The band have already served the US President with multiple cease and desist directives after he began playing their songs at events on his 2016 presidential campaign.
Trump has continued to use the band’s music despite those messages and, now, the veteran rock group are looking to take further steps to stop him from continuing to use their songs without their permission. According to a press release, the Stones’ legal team are working with BMI, the world’s biggest performing rights organisation, to prevent the President from being able to play their music at any future political events.
President-elect Trump, Melania Trump walk down the steps of the Lincoln Memorial to the Rolling Stones' 'Heart of Stone' pic.twitter.com/30foTDZgE5
— Bradd Jaffy (@BraddJaffy) January 19, 2017
BMI has notified Trump’s campaign that any unauthorised use of The Rolling Stones’ music will constitute a breach of its licensing agreement. Should Trump continue to ignore the band and organisation’s warnings, he will face a lawsuit “for breaking the embargo and playing music that has not been licensed”.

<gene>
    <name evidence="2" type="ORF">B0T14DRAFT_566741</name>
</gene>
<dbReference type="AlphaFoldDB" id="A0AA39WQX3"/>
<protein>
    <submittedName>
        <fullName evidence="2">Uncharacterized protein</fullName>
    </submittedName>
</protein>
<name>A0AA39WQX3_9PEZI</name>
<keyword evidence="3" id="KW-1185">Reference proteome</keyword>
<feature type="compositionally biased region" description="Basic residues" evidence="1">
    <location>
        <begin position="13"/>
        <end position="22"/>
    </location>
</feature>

Trump played songs including ‘You Can’t Always Get What You Want’ and ‘Start Me Up’ during his 2016 rallies, causing the Stones to follow in the footsteps of Adele, Neil Young and Steven Tyler to request that he stop. However, Trump continued to use the music as his campaign continued. After winning the election and being sworn in as US President in 2017, he walked on stage at his inauguration concert to the band’s 1965 song ‘Heart Of Stone’.
According to an ex-event promoter for the Stones, the 2016 campaign wasn’t the first time the band had taken steps to avoid being affiliated with Trump. Michael Cohl claimed that a 1989 concert in Atlantic City was “unfortunately” sponsored by one of Trump’s casinos and that Trump took over the band’s after-show press room to hold his own press conference.
Cohl said that when Keith Richards found out what Trump had done, he “pull[ed] out his knife and slam[ed] it on the table and sa[id], ‘What the hell do I have you for? Do I have to go over there and fire him myself? One of us is leaving the building – either him, or us”.